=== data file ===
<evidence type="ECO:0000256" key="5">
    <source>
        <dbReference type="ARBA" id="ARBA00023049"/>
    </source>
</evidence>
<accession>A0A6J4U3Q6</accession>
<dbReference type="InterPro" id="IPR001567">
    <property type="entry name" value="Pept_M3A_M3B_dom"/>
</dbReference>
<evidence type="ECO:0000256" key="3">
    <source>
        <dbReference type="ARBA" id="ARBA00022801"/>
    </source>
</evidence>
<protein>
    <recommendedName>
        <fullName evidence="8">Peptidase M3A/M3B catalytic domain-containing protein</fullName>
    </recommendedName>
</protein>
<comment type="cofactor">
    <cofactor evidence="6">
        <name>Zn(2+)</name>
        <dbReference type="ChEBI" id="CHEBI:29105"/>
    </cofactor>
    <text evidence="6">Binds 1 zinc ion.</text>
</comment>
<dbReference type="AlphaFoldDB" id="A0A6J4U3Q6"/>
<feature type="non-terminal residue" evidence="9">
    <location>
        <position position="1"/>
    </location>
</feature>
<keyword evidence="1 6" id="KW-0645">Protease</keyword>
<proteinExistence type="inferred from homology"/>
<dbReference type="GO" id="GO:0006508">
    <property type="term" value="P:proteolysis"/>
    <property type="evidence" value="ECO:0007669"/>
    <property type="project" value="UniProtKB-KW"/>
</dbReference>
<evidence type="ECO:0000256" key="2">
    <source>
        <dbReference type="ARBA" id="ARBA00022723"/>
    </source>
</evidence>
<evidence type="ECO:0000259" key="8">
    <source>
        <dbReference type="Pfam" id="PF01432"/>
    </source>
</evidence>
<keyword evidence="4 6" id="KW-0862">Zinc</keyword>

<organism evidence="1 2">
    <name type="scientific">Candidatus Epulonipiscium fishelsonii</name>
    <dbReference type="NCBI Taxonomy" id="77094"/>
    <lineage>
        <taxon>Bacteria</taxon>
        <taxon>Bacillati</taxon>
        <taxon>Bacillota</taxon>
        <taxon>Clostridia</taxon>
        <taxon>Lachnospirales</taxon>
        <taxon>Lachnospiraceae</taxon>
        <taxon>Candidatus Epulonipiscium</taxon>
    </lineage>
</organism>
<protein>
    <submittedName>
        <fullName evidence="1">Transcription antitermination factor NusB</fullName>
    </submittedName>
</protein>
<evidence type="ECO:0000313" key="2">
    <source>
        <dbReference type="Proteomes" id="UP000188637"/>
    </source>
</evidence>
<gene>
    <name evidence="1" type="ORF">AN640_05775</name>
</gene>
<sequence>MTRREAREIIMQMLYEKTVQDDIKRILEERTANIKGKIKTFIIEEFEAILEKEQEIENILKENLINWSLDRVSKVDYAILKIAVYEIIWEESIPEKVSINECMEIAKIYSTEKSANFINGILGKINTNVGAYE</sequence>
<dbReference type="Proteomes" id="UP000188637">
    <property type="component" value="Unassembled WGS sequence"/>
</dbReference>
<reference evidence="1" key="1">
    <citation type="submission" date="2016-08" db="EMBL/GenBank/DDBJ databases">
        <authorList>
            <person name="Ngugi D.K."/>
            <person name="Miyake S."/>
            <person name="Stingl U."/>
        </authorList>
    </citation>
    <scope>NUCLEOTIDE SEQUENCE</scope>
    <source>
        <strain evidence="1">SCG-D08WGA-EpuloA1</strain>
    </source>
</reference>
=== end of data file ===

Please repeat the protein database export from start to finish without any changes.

<evidence type="ECO:0000256" key="5">
    <source>
        <dbReference type="ARBA" id="ARBA00023049"/>
    </source>
</evidence>
<accession>A0A6J4U3Q6</accession>
<dbReference type="InterPro" id="IPR001567">
    <property type="entry name" value="Pept_M3A_M3B_dom"/>
</dbReference>
<evidence type="ECO:0000256" key="3">
    <source>
        <dbReference type="ARBA" id="ARBA00022801"/>
    </source>
</evidence>
<protein>
    <recommendedName>
        <fullName evidence="8">Peptidase M3A/M3B catalytic domain-containing protein</fullName>
    </recommendedName>
</protein>
<comment type="cofactor">
    <cofactor evidence="6">
        <name>Zn(2+)</name>
        <dbReference type="ChEBI" id="CHEBI:29105"/>
    </cofactor>
    <text evidence="6">Binds 1 zinc ion.</text>
</comment>
<dbReference type="AlphaFoldDB" id="A0A6J4U3Q6"/>
<feature type="non-terminal residue" evidence="9">
    <location>
        <position position="1"/>
    </location>
</feature>
<keyword evidence="1 6" id="KW-0645">Protease</keyword>
<proteinExistence type="inferred from homology"/>
<dbReference type="GO" id="GO:0006508">
    <property type="term" value="P:proteolysis"/>
    <property type="evidence" value="ECO:0007669"/>
    <property type="project" value="UniProtKB-KW"/>
</dbReference>
<evidence type="ECO:0000256" key="2">
    <source>
        <dbReference type="ARBA" id="ARBA00022723"/>
    </source>
</evidence>
<evidence type="ECO:0000259" key="8">
    <source>
        <dbReference type="Pfam" id="PF01432"/>
    </source>
</evidence>
<keyword evidence="4 6" id="KW-0862">Zinc</keyword>

<organism evidence="1 2">
    <name type="scientific">Candidatus Epulonipiscium fishelsonii</name>
    <dbReference type="NCBI Taxonomy" id="77094"/>
    <lineage>
        <taxon>Bacteria</taxon>
        <taxon>Bacillati</taxon>
        <taxon>Bacillota</taxon>
        <taxon>Clostridia</taxon>
        <taxon>Lachnospirales</taxon>
        <taxon>Lachnospiraceae</taxon>
        <taxon>Candidatus Epulonipiscium</taxon>
    </lineage>
</organism>
<protein>
    <submittedName>
        <fullName evidence="1">Transcription antitermination factor NusB</fullName>
    </submittedName>
</protein>
<evidence type="ECO:0000313" key="2">
    <source>
        <dbReference type="Proteomes" id="UP000188637"/>
    </source>
</evidence>
<gene>
    <name evidence="1" type="ORF">AN640_05775</name>
</gene>
<sequence>MTRREAREIIMQMLYEKTVQDDIKRILEERTANIKGKIKTFIIEEFEAILEKEQEIENILKENLINWSLDRVSKVDYAILKIAVYEIIWEESIPEKVSINECMEIAKIYSTEKSANFINGILGKINTNVGAYE</sequence>
<dbReference type="Proteomes" id="UP000188637">
    <property type="component" value="Unassembled WGS sequence"/>
</dbReference>
<reference evidence="1" key="1">
    <citation type="submission" date="2016-08" db="EMBL/GenBank/DDBJ databases">
        <authorList>
            <person name="Ngugi D.K."/>
            <person name="Miyake S."/>
            <person name="Stingl U."/>
        </authorList>
    </citation>
    <scope>NUCLEOTIDE SEQUENCE</scope>
    <source>
        <strain evidence="1">SCG-D08WGA-EpuloA1</strain>
    </source>
</reference>